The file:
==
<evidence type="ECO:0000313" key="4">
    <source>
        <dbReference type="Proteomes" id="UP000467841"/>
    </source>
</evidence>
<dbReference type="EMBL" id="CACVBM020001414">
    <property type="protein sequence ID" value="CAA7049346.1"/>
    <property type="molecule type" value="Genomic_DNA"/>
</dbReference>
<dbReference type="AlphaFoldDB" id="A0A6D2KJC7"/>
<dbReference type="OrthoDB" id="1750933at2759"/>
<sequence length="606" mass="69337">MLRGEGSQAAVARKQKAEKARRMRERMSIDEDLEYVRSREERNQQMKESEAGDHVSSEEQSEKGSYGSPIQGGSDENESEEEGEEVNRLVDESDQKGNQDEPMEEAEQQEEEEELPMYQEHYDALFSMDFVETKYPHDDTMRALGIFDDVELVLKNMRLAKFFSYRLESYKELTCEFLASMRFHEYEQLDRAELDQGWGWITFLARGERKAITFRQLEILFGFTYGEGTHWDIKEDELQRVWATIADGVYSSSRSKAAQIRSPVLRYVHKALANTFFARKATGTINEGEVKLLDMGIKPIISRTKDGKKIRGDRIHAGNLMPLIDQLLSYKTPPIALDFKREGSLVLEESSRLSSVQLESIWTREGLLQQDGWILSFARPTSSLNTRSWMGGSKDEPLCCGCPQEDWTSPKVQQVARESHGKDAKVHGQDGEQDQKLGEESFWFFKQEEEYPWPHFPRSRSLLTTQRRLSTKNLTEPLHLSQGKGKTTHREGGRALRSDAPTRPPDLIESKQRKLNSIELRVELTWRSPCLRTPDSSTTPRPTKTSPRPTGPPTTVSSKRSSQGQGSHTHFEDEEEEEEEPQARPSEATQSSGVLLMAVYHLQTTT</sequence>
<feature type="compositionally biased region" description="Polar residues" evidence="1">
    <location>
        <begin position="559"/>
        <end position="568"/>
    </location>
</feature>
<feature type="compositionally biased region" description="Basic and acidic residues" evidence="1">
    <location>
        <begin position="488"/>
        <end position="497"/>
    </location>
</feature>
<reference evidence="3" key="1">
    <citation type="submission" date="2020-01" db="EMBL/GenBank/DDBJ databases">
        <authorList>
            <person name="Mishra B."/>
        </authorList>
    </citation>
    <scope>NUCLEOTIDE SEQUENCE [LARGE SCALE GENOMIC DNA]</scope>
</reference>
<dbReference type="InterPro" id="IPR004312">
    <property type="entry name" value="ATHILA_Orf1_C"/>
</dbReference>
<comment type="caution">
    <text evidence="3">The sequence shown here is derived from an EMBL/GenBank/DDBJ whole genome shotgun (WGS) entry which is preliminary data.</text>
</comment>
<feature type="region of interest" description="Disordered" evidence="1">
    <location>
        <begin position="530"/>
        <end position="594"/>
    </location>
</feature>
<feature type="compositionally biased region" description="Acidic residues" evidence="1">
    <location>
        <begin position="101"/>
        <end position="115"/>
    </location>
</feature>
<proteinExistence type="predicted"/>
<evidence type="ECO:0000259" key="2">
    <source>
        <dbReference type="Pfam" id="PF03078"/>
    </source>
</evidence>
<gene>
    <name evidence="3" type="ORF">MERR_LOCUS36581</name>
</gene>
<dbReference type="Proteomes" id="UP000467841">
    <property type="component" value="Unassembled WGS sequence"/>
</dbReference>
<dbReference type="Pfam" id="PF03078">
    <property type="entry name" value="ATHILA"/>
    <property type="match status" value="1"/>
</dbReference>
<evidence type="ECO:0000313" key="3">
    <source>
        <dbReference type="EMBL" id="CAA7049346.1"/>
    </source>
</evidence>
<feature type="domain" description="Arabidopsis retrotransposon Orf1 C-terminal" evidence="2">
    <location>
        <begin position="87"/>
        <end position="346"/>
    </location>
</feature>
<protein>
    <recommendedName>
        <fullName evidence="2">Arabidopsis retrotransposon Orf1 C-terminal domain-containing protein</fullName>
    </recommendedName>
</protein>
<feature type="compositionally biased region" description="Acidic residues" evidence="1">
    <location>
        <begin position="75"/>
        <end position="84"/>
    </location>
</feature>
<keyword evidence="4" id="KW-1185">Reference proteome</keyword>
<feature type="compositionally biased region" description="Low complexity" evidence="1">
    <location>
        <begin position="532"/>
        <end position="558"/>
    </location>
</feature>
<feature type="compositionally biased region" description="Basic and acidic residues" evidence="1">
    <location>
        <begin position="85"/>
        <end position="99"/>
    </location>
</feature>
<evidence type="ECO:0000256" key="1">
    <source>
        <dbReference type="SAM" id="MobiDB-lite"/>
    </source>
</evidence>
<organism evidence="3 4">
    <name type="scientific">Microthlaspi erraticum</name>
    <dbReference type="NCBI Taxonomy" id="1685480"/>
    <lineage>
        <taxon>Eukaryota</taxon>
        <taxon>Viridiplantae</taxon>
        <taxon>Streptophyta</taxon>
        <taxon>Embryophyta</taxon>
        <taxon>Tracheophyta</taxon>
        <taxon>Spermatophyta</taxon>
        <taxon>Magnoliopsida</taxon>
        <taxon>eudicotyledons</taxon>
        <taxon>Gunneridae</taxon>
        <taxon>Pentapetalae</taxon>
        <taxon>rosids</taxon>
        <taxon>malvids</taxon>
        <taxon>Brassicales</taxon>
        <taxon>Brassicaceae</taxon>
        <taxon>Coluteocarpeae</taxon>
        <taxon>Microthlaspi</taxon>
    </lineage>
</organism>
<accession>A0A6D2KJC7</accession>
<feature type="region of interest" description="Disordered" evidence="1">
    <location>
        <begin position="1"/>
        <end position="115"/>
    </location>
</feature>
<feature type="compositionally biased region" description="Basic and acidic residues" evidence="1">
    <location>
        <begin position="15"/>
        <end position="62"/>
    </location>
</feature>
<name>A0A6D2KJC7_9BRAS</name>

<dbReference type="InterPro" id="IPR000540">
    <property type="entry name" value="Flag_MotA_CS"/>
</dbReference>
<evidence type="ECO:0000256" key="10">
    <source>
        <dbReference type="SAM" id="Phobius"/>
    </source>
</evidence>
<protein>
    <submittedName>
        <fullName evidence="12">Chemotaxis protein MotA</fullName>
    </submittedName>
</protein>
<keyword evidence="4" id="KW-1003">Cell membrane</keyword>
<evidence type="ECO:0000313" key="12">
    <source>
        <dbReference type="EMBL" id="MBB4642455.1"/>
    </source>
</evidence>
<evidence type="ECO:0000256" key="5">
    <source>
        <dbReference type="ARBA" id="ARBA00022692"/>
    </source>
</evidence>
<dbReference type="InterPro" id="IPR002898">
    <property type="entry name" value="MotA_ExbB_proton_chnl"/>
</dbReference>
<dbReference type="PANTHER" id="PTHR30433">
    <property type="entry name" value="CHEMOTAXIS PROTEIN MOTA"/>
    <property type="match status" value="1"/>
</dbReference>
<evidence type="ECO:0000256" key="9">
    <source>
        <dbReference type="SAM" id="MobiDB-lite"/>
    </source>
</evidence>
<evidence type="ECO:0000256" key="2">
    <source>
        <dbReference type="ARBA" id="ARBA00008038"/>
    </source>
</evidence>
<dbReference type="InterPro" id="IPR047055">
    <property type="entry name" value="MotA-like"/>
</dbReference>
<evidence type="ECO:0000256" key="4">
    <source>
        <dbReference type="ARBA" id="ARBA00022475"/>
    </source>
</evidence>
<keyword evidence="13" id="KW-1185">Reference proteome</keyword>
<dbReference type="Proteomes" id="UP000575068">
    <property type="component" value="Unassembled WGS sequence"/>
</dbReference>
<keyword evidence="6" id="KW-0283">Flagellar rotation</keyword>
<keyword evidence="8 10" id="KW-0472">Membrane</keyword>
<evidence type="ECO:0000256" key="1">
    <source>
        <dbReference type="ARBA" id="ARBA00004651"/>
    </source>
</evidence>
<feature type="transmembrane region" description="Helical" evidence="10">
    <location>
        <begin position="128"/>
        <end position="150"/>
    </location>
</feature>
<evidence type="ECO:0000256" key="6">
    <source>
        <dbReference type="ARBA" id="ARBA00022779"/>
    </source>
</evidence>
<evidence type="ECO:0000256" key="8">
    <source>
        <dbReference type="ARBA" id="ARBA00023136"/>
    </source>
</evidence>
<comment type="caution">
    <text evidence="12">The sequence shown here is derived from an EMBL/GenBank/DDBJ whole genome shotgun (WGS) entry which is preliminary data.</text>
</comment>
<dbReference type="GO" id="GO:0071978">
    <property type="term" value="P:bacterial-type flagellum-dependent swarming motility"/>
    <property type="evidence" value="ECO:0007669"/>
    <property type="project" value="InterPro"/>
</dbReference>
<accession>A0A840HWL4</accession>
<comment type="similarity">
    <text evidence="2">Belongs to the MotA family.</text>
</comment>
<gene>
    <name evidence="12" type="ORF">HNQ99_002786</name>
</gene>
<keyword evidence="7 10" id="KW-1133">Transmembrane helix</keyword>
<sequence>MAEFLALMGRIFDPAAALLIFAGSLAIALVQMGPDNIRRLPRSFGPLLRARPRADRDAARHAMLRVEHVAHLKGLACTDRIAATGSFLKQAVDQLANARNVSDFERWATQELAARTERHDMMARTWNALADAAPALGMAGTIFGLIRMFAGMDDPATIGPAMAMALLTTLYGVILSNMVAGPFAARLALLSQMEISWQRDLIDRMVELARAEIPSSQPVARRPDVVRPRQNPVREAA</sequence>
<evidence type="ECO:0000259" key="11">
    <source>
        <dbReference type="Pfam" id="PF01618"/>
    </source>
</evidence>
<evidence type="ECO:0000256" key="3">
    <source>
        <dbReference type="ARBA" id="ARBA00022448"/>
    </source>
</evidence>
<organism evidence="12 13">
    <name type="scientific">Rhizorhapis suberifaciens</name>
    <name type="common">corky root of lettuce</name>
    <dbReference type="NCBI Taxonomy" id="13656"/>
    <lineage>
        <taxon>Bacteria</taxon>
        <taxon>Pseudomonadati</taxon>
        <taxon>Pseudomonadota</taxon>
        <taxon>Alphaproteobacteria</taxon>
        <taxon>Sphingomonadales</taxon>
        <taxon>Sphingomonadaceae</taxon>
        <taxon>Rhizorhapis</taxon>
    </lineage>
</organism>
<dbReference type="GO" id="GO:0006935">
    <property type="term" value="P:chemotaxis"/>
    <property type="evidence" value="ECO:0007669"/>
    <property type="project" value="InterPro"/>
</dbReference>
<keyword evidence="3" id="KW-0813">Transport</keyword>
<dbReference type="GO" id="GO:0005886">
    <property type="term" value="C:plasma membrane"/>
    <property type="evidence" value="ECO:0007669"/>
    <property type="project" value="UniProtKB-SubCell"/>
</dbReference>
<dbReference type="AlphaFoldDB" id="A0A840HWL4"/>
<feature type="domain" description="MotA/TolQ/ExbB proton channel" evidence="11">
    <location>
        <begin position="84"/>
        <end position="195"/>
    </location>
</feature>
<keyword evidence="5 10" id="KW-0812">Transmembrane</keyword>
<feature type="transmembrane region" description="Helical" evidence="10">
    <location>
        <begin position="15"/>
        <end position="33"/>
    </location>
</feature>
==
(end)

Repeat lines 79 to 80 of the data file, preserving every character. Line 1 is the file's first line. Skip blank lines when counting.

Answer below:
    <recommendedName>
        <fullName evidence="2">Arabidopsis retrotransposon Orf1 C-terminal domain-containing protein</fullName>